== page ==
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Category: Petrik’s Reviews

Book Review: The Shadow of What Was Lost (The Licanius Trilogy, #1) by James Islington

Book Review: The Shadow of What Was Lost (The Licanius Trilogy, #1) by James Islington

The Shadow of What Was Lost by James Islington

Petrik’s rating: 4.5 of 5 stars

TS’s rating: 4.5 of 5 stars

Series:  The Licanius Trilogy (Book #1 of 3)

Genre:  Fantasy, Epic fantasy

Pages: 736 pages

Published:  3rd August 2014 (self-published). 8th November 2016 by Orbit (US) & 10th November 2016 by Orbit (UK).

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Book Review: The Crimson Queen (The Raveling, #1) by Alec Hutson

Book Review: The Crimson Queen (The Raveling, #1) by Alec Hutson

The Crimson Queen by Alec Hutson

My rating: 4.5 of 5 stars

Series: The Raveling (Book #1 of 3)

Genre: Fantasy, Epic Fantasy

Pages: 423 pages

Published: 28th November 2016 by Alec Hutson (Indie)


This book should’ve earned more fame and praise. A familiar and utterly well-written start to an epic fantasy series with prose redolent of Brian Staveley’s writing style; I loved it.

Back in 2017-2018, when I was still a reviewer for Booknest, I was one of the judges for SPFBO 3 held by Mark Lawrence. In that year’s SPFBO, The Crimson Queen by Alec Hutson won the joint runner-up spot together with Sufficiently Advanced Magic by Andrew Rowe. My ex-blog chose this novel as their pick for the best book of the competition. Admittedly, I didn’t get assigned to reading The Crimson Queen, I didn’t know how good it was, but Celeste, one of my co-blogger from back then (and now) did read it, and she occasionally reminded me to give this book a go because she loved it very much. Two years since SPFBO 3 has ended, here I am finally getting around to reading this book, and I will say this: my ex-blog made the right choice. I would’ve personally chosen The Crimson Queen as the top book for SPFBO 3 myself if I had read it back then.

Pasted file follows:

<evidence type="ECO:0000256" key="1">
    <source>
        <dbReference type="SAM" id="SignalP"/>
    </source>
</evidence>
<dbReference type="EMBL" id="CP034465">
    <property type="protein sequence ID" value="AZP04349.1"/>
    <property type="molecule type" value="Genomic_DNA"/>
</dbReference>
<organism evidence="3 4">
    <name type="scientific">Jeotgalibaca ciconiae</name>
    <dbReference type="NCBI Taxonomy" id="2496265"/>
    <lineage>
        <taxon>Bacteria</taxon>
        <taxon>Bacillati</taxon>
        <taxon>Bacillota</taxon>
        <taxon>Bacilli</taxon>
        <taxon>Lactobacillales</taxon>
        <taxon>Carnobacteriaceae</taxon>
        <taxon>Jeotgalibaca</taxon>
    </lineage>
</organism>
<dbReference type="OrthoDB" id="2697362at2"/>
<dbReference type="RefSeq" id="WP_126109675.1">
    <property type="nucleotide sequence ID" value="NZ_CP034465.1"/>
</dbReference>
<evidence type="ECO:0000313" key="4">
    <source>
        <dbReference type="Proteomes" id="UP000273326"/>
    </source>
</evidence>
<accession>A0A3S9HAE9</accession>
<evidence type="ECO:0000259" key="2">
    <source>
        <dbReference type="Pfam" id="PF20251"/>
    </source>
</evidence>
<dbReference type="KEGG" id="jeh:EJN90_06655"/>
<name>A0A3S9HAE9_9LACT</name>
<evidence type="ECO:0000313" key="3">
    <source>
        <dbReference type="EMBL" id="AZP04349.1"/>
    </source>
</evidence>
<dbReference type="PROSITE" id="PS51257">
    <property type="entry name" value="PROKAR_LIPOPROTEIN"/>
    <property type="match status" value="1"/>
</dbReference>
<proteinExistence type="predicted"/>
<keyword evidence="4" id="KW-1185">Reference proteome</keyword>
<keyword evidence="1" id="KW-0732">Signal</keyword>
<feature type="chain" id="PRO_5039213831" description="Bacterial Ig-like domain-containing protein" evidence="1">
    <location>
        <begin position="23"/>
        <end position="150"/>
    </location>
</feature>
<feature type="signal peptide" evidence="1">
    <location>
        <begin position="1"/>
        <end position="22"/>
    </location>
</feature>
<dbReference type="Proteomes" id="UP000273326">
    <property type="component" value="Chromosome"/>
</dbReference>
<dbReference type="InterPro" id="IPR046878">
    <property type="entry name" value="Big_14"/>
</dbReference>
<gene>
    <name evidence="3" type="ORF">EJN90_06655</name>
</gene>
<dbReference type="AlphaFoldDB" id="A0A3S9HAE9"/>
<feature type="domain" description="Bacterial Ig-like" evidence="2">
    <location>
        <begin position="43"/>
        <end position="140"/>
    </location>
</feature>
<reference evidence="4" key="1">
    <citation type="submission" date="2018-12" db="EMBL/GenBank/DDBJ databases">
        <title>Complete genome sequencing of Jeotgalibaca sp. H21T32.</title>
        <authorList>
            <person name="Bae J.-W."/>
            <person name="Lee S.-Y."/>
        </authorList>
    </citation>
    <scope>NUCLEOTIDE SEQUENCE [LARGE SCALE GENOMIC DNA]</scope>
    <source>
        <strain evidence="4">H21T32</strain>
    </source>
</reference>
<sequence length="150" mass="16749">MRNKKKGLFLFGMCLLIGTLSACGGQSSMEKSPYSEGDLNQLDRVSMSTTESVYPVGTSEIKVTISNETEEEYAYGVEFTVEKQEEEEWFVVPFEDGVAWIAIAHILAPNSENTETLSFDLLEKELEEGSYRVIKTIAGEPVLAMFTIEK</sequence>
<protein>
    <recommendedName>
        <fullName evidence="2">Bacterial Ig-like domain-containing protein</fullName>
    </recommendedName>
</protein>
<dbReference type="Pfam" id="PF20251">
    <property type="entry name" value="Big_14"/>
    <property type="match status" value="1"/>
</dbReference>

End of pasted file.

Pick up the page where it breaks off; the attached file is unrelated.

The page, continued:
“The arrogance of writing comes not from the finished creation, but from the very act itself. What hubris is required for a single mind to believe that its thoughts should populate the world? What unbridled arrogance is it to disperse ideas like the petals of a dandelion in the wind, allowing them to float free, to germinate in the minds of others like an invasive weed?”

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Book Review: Ravencaller (The Keepers, #2) by David Dalglish

Book Review: Ravencaller (The Keepers, #2) by David Dalglish

ARC provided by the publisher—Orbit—in exchange for an honest review.

Ravencaller by David Dalglish

My rating: 4.5 of 5 stars

Series: The Keepers (Book #2 of 3)

Genre: Fantasy, High Fantasy

Pages: 576 pages (UK paperback edition)

Published: 19th March 2020 by Orbit (UK) & 17th March 2020 by Orbit (US)


There is no lull moment in Ravencaller, this action-packed sequel brings well-written morally grey characters and bloody macabre into one package.

First of all, I’m usually not a fan of sudden cover changes in the middle of a series, but this is, in my opinion, one of those rare cases where the new cover artist did a better job than the previous artist. Don’t get me wrong, I liked the cover art of Soulkeeper, but I LOVE the cover art of Ravencaller that’s done by Paul Scott Canavan; it looked spectacular, and it’s more fitting for the series. Second, look at the Ravencaller in the cover art, it reflects what’s written in the text of this book and—this is very important—it reminded me of Eileen the Crow from one of my favorite games: Bloodborne! Lastly, I know I mentioned last year in my Soulkeeper review that I’m going to read more of Dalglish’s books, especially his Shadowdance series, I’m ashamed to say that I wasn’t able to achieve this yet. After reading Ravencaller, it’s even more evident that I HAVE to read Dalglish’s Shadowdancer series because this sequel was even better than the first book which I already highly praised.

“Humans have always been reactionary creatures obsessed with the present, ignorant of the past, and fearful of the future.”

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Book Review: Stormblood (The Commons, #1) by Jeremy Szal

Book Review: Stormblood (The Commons, #1) by Jeremy Szal

ARC provided by the author and publisher—Gollancz—in exchange for an honest review.

Stormblood by Jeremy Szal

My rating: 4 of 5 stars

Series: The Common (Book #1)

Genre: Sci-fi, Military sci-fi

Pages: 432 pages

Published: 4th June 2020 by Gollancz


Milestone achieved: This is my 400th review!

A captivating military sci-fi debut. Stormblood tells a splendid story about two brothers divided by war that is full of comradeship, actions, and conflict.